Future Beacon
Encryption for Privacy

by James Adrian


      Many individuals, businesses and other organizations have a legitimate and lawful need to keep their intellectual property and many other sorts of information confidential. Because email has become vital to our work and because email is not secure, encryption is often necessary.

      Apparently, crime-fighting organizations and officials often attempt to limit the use of encryption. By citing terrorism and other justifications, law makers in the United States have reinterpreted the Fourth Ammendment to the U. S. Constitution, and effectively modified it. The email messages sent and received by American citizens can now be copied and saved indefinitely in case they might help justify a criminal indictment someday in the future. Perhaps many people are afraid enough of terrorism to give up some aspects of their constitutional rights, but many are not.

      According to Cryptography and Liberty 1999, there are no laws restricting the private use of cryptography in Canada and there are no domestic use or import controls on cryptography within the United States; although, there are restrictions on export to certain countries.

      Restrictions on domestic use and export were not always as fair as they are today. In the case Bernstein v. Department of Justice in May of 1999, a federal appeals court affirmed the judgment of a lower court, holding that the Export Administration Regulations unconstitutionally limited the freedom to distribute encryption software. The court said the following:

      The government defendants appeal the grant of summary judgment to the plaintiff, Professor Daniel J. Bernstein ("Bernstein"), enjoining the enforcement of certain Export Administration Regulations ("EAR") that limit Bernstein's ability to distribute encryption software. We find that the EAR regulations operate as a prepublication licensing scheme that burdens scientific expression, vest boundless discretion in government officials, and lack adequate procedural safeguards. Consequently, we hold that the challenged regulations constitute a prior restraint on speech that offends the First Amendment. Although we employ a somewhat narrower rationale than did the district court, its judgment is accordingly affirmed.

      The lifting of unreasonable restrictions might not have taken place were it not for the work of many organizations advocating privacy. See this article.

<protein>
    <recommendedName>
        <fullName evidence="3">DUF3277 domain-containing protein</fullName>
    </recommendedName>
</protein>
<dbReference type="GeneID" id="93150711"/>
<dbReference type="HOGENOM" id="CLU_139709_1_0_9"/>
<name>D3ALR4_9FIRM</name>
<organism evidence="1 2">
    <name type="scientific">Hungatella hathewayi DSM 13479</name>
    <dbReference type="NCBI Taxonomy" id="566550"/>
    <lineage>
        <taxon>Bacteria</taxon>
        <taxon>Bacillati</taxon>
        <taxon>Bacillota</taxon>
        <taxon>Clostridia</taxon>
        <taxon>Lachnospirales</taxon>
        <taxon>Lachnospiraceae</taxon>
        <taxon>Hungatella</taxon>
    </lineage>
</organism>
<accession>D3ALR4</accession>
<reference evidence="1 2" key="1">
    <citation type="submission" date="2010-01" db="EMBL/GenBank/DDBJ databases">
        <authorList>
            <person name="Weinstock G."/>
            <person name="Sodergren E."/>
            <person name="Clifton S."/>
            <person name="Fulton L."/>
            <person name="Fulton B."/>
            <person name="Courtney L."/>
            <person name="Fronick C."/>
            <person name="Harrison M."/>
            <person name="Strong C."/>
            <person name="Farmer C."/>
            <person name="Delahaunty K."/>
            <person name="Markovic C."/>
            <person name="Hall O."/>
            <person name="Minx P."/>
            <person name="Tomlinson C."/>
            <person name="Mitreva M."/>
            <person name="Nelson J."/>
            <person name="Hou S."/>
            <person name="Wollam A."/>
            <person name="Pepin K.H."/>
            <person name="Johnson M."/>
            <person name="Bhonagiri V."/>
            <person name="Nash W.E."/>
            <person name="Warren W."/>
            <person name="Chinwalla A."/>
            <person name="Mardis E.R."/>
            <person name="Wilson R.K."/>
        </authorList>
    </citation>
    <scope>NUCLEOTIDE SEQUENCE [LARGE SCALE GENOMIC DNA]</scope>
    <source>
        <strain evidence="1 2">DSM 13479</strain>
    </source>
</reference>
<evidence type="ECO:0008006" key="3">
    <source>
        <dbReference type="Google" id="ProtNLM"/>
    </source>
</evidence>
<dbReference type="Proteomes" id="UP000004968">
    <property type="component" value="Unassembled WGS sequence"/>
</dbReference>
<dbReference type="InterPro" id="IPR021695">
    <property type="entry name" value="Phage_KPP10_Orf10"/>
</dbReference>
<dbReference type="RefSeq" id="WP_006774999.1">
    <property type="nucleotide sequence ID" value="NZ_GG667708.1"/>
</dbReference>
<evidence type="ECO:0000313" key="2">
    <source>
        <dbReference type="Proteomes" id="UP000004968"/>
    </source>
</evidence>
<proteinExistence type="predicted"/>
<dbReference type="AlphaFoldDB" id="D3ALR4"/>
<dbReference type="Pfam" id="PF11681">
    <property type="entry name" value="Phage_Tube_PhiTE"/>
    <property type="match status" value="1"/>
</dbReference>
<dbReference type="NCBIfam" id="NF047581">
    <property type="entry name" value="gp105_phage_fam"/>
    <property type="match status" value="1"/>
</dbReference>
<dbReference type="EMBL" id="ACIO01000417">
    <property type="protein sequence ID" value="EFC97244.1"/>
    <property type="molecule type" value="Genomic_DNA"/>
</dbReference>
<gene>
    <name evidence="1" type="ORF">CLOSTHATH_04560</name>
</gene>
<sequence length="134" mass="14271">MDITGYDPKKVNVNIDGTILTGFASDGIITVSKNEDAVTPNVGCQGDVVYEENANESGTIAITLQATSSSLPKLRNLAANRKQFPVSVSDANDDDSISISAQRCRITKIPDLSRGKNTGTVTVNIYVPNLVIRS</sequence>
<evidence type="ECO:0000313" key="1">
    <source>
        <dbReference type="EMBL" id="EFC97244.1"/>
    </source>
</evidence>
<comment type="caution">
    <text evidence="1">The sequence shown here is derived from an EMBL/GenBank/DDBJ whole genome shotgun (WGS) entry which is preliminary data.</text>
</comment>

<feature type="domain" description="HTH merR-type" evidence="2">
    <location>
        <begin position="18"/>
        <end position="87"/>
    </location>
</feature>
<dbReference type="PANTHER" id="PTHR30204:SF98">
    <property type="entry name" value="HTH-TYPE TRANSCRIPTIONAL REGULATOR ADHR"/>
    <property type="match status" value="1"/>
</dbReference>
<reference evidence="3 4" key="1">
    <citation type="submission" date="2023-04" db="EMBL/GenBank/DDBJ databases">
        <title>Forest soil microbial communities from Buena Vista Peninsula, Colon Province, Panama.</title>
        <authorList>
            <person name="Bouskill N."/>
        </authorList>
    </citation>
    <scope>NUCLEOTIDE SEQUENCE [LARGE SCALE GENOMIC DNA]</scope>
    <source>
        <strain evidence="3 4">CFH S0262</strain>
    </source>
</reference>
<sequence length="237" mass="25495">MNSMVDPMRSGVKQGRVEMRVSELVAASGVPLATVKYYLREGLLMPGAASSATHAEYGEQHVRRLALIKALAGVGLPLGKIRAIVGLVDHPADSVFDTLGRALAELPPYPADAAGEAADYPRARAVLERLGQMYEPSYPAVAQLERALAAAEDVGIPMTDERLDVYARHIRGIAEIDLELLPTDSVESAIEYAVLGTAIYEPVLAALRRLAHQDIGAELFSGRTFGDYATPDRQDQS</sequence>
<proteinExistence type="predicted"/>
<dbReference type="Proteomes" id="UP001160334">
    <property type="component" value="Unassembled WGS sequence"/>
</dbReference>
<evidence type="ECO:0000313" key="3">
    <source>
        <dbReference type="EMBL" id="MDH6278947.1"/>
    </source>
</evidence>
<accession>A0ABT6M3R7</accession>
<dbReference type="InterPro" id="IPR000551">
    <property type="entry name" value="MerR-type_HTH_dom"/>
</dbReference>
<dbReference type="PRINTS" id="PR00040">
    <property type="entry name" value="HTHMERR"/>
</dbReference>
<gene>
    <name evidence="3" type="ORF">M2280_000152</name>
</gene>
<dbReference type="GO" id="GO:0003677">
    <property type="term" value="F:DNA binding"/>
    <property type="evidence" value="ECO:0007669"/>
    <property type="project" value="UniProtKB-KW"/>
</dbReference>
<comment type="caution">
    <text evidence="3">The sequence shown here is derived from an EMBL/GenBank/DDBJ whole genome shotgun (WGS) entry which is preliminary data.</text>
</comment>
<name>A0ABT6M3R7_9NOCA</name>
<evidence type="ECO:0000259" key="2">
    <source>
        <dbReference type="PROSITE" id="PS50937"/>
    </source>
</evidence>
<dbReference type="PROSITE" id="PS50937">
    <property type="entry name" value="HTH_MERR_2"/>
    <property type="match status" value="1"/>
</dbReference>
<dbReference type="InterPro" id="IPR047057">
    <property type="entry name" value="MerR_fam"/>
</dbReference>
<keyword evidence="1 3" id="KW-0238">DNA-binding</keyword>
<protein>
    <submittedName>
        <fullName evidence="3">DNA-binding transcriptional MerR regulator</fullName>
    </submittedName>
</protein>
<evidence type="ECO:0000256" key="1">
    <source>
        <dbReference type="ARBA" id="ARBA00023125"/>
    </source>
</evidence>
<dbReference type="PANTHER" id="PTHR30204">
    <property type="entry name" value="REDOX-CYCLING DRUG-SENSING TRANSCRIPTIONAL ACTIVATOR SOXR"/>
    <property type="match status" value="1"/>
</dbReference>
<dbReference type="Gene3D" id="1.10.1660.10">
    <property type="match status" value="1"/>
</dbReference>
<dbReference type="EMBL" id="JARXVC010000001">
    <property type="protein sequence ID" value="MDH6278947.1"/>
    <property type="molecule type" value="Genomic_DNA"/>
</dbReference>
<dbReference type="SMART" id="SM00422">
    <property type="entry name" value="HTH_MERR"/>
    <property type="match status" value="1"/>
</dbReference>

The opponents of encryption would seem to have taken another tact. I am continually amazed by the encryption propaganda and manipulation that has been introduced into our culture. In addition to the many government-created, government promoted encryption standards that can be decrypted by hackers, there is a discouraging narrative that has been repeated by several news sources, commentators, movies and sit-com episodes. The theory presented is that no cryptic message can truly facilitate privacy. They say "What one man can assemble, another can disassemble." This is provably, absolutely false. I will describe the unbreakable One-Time Pad and its proper use.

The One-Time Pad

      Information conveyed over the Internet is represented by numbers whose digits include only 0 and 1. Each digit is called a bit. An "E" is a string of 8 bits equal to 01000101. A memory cell containing 8 bits is called a byte. There is a unique byte code for each character that we use in our email messages.

      The purpose of encryption is to create as much uncertainty as possible as to which character was present in the message before it was encrypted. The one-time pad does this by adding (without carry) a separate and randomly chosen bit to each bit in the message. Like the regular operations of adding or subtracting, add without carry is an operation. Adding bits A and B, the following sums are created:

	A	B	Sum
	0	0	 0
	0	1	 1
	1	0	 1
	1	1	 0

      Notice that the sum of 1 and 1 in binary is 10, but the carry bit is not included in the sum by the add-without-carry operation. Only the least significant bit of the sum is used (in this case, 0).

      The message is called the plaintext. The encrypted message which is to be sent and received is called the ciphertext. The bits that are used to encrypt the message come from a store of random bits called the pad. The pad has a uniform distribution of 1's and 0's. Here is the way an encryption is usually written:

Plaintext 	 0 1 0 0 0 1 0 1  = E
Bits from Pad 	 0 0 1 0 1 1 1 1
Ciphertext 	 0 1 1 0 1 0 1 0

      In this case, the message is the capital letter , E. The random bits of the pad together with the add-without-carry operation produce an entirely arbitrary character code.

      The receiver of the message decrypts it by using the same string from the secret pad shared with the sender:

Ciphertext 	 0 1 1 0 1 0 1 0
Bits from Pad 	 0 0 1 0 1 1 1 1
Plaintext 	 0 1 0 0 0 1 0 1  = E

      Notice that the same numbers used to encrypt the message are used to decrypt the message. This is the characteristic shared by symmetric-key algorithms and symmetric cyphers. In the case of the one-time pad, a string form the pad is used for these purposes, but for other algorithms and in general, such a string is called the key.

      The add-without-carry operation is usually called the Exclusive-Or operation. The sum of A and B is 1 if ether A or B is 1 unless both are 1. If A and B are both 1, the sum is 0. (The 1's are excluded). The exclusive-or operation is notated as XOR. A XOR B = C (a ciphertext bit).

      Claude Shannon proved that the one-time pad is unbreakable provided that the key is truly random, it is shared only by the sender and receiver, and no string of numbers from the pad are used twice - thus the name, One-Time Pad.

      I recommend the book "Claude Elwood Shannon - Collected Papers" edited by N. J. A. Sloane and Aaron D. Wyner.

So Why Are We Not Secure In Our Papers?